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ICU mortality rates in patients with sepsis compared with patients without sepsis


The aim of the study was to evaluate the difference in mortality rates between those admitted to the ICU with and without sepsis, and to assess the proportion of patients who had sepsis. Septic patients are one of the key groups of patients admitted to ICUs around the world. Septic patients have an extremely poor prognosis with published mortality rates ranging from 20.7% (severe sepsis) to 45.7% (septic shock) [1]. With septic patients making up roughly 21% of patients admitted to ICUs, it is important to assess whether these rates of mortality hold true to a district general ICU and to assess the extent of the difference in prognosis between patients with and without sepsis [2].


We performed a retrospective case note review, looking at a sample of 5,954 patients 18 years or older who were admitted to East Surrey Hospital (ESH) ICU, which has an elective admissions rate of 3%, between 1 January 2005 and 31 October 2014. The total number of patients with sepsis was 941 compared with 5,013 without sepsis. We looked at mortality rates, APACHE II scores and length of stay on the unit.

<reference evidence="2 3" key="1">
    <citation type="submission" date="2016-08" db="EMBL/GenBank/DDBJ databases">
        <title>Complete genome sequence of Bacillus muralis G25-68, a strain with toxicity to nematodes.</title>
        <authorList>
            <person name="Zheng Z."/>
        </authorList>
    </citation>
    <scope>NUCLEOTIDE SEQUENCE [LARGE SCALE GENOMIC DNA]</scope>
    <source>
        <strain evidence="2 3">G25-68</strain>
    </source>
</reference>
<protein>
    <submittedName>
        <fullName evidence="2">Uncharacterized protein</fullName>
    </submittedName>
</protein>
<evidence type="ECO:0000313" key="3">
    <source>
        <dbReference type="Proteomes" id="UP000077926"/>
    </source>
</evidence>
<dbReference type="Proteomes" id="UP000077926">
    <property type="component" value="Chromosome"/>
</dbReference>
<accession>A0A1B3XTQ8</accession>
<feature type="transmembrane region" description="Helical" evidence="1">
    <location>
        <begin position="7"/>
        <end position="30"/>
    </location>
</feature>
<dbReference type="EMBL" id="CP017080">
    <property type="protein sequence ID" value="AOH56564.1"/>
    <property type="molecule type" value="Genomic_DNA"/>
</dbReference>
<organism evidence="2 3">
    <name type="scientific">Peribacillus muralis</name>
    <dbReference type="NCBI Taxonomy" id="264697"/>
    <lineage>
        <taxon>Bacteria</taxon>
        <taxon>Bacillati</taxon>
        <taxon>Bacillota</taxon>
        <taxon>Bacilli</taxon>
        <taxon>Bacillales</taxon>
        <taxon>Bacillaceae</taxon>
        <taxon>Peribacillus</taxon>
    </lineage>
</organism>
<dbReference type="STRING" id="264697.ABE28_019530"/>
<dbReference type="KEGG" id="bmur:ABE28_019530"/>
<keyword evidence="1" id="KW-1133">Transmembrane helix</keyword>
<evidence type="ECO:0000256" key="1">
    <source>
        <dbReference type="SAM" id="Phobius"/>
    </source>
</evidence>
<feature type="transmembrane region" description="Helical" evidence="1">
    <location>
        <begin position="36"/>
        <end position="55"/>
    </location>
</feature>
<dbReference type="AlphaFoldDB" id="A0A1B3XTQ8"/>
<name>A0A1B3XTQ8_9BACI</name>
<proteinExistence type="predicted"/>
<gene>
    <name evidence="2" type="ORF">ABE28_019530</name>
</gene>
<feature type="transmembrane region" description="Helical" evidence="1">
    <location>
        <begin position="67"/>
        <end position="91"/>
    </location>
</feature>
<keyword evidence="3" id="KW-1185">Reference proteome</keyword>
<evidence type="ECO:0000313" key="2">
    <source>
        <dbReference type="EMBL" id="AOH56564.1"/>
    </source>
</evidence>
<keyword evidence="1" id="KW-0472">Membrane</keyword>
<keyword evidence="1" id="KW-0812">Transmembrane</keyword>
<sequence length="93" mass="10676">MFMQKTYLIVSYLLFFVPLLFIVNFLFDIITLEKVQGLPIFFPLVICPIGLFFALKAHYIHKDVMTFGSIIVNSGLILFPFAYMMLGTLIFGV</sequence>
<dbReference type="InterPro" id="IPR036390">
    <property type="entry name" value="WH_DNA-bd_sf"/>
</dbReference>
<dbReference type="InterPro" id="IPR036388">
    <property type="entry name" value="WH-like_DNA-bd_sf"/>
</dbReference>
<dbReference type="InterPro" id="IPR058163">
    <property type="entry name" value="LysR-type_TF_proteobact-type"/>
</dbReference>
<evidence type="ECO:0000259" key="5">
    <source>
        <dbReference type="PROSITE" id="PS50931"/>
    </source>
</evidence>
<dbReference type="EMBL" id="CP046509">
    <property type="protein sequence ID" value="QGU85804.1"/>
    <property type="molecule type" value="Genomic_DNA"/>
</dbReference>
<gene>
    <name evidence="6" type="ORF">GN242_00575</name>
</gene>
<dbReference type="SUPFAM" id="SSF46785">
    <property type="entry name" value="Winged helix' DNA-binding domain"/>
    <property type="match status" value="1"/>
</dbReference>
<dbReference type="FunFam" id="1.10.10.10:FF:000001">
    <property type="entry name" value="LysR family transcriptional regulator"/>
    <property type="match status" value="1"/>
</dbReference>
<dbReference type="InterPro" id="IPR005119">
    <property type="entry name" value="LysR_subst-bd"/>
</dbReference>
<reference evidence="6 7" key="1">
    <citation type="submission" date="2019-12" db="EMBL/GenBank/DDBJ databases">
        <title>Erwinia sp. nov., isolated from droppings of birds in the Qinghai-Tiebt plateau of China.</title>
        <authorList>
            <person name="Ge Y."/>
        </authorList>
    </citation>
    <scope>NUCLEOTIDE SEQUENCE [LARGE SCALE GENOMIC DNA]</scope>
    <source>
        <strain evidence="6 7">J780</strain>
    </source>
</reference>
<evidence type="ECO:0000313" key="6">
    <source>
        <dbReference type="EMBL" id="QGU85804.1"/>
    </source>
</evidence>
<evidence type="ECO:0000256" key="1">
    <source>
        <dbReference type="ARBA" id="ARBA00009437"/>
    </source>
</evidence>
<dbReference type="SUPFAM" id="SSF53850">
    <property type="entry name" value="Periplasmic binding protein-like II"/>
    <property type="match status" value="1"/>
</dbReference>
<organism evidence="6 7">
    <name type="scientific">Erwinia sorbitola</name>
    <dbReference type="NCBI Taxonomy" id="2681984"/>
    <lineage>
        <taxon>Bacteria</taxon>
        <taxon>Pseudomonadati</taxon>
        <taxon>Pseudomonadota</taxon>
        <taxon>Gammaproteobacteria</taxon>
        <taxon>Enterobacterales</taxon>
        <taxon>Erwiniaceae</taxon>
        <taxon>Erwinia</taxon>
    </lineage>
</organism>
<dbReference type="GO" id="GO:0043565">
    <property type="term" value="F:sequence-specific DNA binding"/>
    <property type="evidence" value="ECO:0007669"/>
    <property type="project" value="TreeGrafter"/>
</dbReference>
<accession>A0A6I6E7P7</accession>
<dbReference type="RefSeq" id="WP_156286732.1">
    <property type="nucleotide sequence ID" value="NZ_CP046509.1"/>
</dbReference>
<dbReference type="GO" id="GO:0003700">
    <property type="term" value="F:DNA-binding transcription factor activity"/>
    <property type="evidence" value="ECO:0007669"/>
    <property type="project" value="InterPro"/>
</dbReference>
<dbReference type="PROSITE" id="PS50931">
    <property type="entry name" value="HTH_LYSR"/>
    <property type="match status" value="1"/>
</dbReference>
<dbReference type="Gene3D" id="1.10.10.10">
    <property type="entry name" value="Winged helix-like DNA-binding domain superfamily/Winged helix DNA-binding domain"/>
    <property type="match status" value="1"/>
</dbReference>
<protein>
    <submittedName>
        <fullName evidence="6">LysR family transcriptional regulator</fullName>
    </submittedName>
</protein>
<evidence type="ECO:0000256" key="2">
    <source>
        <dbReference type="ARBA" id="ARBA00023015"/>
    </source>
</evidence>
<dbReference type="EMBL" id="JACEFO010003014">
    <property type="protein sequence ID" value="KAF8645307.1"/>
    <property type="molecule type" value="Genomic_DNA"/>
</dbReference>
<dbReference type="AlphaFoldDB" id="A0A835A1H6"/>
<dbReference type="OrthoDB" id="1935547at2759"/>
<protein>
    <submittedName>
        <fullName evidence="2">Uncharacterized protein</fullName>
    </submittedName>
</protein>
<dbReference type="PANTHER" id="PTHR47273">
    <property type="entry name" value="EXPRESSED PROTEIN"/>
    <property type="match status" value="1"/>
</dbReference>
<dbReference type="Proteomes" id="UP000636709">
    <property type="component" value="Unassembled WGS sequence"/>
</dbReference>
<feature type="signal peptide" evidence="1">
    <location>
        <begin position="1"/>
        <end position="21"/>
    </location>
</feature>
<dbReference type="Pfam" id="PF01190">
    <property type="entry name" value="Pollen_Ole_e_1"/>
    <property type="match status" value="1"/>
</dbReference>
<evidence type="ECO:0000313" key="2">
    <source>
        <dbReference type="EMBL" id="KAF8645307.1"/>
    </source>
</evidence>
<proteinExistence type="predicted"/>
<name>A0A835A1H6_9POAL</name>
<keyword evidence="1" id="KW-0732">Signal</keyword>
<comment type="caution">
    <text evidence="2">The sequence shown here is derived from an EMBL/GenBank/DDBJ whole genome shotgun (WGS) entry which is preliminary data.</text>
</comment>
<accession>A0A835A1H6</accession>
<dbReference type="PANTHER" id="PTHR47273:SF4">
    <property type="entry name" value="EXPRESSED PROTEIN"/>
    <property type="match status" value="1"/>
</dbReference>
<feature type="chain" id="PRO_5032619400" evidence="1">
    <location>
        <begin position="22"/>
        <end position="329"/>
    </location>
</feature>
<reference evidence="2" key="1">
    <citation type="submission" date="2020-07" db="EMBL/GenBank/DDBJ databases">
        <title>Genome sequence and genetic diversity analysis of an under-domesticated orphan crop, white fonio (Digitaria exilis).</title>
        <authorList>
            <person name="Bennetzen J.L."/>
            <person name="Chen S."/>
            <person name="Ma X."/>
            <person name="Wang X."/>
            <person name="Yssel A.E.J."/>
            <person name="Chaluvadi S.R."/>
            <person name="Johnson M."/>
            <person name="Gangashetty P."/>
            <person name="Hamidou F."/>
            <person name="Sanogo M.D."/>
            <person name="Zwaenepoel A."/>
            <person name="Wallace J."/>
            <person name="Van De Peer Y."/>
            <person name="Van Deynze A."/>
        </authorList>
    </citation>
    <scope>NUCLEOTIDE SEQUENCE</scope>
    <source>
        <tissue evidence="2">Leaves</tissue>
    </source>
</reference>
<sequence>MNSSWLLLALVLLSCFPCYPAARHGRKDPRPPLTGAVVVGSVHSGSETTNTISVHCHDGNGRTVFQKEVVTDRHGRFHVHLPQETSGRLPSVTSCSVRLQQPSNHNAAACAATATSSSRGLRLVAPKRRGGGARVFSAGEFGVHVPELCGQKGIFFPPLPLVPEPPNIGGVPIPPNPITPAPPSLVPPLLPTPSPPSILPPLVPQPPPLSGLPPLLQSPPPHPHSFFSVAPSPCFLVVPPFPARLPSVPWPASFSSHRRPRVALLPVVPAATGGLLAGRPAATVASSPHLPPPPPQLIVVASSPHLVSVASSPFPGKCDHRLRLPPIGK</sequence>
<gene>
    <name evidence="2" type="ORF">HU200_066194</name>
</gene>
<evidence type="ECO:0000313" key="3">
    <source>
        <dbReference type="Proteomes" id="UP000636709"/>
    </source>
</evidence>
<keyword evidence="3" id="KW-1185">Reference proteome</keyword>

From the beginning of 2005 to the end of October 2014, mortality rates in septic patients were 44.6% compared with 26.2% in nonseptic patients. Fisher's two-tailed test showed a significant difference (P < 0.0001) between the mortality in septic and nonseptic patients. There was a significant difference (Mann-Whitney) between APACHE II scores, with median scores of 18 and 13 in septic and nonseptic patients respectively. Septic patients had longer lengths of stay, with the mean and median 8.73 and 3.89 days respectively, compared with 4.90 and 2.5 in nonseptic patients. Septic patients made up 15.8% of all patients admitted to the ICU.


Patients with sepsis admitted to ESH ICU made up a significant minority of patients admitted to the ICU. Septic patients had a 70% relative higher mortality rate compared with nonseptic patients. The mortality rate of 44.6% fits with previously quoted mortality rates in septic shock. Patients with sepsis had a significantly higher predicted mortality, recorded by their APACHE II score, which was statistically significant. This also meant they needed longer ICU care, with the average length of stay almost doubled.


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Melville, J., Ranjan, S. & Morgan, P. ICU mortality rates in patients with sepsis compared with patients without sepsis. Crit Care 19 (Suppl 1), P14 (2015).

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  • Mortality Rate
  • Septic Shock
  • Severe Sepsis
  • Septic Patient
  • Median Score